Savings update: Charter Savings Bank chases table-topping Goldman Sachs

3 October 2018

Investment bank Goldman Sachs has launched an easy-access account with a table-topping interest rate.

The online savings account from Marcus, named after the bank’s founder Marcus Goldman, has an interest rate of 1.5%. The new account, which can be opened with £1, is available at

The 1.5% rate is variable, but includes a 0.15% fixed bonus for the first year. When the bonus expires, go online and hit the reset bonus button to continue earning it for another year.

There are no restrictions on how many times you can take money out of your account each year, while the rate offered is three times the 0.49% average for easy-access accounts.

Within hours of the launch last Thursday, Charter Savings Bank announced a new version of its easy-access account, paying 1.4% with no withdrawal restrictions and no initial bonus.

You can earn 2%, or 2.01%, if you are willing to tie up your money for a year with providers including Charter Savings Bank, OakNorth, Atom, Ford Money, Investec and Tandem. Savers need to act quickly to secure such rates.

For tax-free Cash Isas, the best easy-access deal comes from Virgin Money Double Take E Isa at 1.36%, although you are restricted to three withdrawals a year.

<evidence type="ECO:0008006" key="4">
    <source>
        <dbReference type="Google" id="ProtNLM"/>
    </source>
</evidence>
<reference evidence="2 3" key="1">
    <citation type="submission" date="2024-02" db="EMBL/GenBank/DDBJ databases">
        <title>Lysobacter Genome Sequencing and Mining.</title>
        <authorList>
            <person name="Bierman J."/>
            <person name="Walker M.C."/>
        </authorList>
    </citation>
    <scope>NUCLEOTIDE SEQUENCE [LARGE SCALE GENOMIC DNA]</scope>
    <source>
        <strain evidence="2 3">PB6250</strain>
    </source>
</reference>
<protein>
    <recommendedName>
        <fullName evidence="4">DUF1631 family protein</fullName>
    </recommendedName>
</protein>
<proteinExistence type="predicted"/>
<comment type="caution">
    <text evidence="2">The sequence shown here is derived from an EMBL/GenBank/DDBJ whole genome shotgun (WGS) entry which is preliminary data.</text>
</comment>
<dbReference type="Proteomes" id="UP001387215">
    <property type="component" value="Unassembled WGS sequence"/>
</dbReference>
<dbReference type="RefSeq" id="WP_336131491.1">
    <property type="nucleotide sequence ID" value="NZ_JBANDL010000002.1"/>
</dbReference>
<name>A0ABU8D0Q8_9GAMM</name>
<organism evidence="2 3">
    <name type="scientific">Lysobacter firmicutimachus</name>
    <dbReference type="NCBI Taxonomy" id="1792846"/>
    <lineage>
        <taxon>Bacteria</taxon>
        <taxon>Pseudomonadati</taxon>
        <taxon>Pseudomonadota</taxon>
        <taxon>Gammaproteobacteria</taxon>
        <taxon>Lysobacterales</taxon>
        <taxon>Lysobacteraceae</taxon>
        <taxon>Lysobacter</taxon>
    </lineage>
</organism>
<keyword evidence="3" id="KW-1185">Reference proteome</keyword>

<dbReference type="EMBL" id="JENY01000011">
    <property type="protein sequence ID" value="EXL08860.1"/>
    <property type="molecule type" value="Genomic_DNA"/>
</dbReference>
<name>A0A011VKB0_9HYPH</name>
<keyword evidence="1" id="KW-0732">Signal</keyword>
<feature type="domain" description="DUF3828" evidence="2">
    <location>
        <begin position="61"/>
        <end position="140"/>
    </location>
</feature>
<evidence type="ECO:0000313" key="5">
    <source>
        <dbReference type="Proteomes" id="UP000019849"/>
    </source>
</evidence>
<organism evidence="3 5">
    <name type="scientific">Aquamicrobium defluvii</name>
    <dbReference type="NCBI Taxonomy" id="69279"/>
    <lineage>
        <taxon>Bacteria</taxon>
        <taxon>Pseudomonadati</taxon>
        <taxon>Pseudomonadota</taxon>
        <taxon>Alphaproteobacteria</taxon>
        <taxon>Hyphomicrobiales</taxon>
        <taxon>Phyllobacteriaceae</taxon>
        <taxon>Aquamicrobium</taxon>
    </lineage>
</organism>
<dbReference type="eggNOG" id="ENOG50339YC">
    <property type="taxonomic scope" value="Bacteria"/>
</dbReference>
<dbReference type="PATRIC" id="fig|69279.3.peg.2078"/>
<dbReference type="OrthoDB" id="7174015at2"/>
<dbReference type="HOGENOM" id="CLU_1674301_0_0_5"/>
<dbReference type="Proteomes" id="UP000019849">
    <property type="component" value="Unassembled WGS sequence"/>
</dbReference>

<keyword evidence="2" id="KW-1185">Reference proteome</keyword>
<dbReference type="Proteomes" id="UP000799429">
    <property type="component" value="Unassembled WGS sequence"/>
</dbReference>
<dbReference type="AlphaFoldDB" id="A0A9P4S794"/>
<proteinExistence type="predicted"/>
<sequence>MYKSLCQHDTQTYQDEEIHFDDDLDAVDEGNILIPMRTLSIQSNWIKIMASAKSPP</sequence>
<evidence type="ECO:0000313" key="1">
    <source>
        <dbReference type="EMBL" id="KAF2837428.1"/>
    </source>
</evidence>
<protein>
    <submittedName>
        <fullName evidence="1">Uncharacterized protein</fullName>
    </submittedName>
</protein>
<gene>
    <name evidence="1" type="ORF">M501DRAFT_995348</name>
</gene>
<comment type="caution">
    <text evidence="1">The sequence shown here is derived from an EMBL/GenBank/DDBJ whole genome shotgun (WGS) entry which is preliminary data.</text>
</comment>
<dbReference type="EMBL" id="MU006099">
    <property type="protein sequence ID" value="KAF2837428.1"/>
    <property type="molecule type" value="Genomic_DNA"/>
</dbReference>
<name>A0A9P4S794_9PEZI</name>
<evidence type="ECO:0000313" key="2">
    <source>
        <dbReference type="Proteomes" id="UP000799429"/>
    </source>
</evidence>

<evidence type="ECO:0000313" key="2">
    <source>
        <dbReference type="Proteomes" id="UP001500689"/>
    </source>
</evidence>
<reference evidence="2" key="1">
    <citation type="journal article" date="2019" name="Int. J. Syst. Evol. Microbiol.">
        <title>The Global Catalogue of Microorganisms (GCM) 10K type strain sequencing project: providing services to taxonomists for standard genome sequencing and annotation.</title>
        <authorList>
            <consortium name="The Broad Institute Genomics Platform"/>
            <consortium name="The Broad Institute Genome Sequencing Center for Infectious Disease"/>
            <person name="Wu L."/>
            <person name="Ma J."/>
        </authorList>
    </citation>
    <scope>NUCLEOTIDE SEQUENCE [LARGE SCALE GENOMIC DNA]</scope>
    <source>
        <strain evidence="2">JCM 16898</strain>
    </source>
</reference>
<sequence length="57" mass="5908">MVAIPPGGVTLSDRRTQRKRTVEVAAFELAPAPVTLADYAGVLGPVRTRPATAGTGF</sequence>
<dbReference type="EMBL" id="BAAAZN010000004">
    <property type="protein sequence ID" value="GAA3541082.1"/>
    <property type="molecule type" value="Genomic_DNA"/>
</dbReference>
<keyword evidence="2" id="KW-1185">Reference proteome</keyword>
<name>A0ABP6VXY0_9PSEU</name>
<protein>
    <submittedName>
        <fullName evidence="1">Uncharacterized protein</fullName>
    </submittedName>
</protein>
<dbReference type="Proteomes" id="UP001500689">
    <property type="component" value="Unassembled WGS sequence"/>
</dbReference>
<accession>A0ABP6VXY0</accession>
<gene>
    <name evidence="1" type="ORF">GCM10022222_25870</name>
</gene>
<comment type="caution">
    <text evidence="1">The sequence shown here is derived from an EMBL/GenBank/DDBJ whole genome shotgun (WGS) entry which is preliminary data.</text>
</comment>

The top rate with no withdrawal restrictions comes from Shawbrook Bank at 1.3%.

On one-year fixed rates, Paragon pays a table-topping 1.55%, followed by Bank of Cyprus UK at 1.54%, while Shawbrook Bank and Virgin Money both pay 1.51%.

How to beat inflation

To beat inflation, currently running at 2.7%, compromises need to be made as all of the small number of regular savings accounts that pay more than inflation require savers to have a current account with the provider.

Moneywise keeps tabs on the savings market and has tracked down the savings accounts that are beating inflation - although currently there are very few.



In reply to by anonymous_stub (not verified)

It would be most useful if we knew if a current account did NOT require to be switched, or if second current could be opened when advantageous savings accounts are offered.Most savings offers seem to require switching a current account, plus a minimum paid-in sum per month, plus several direct debits, to take advantage of the offered rates.

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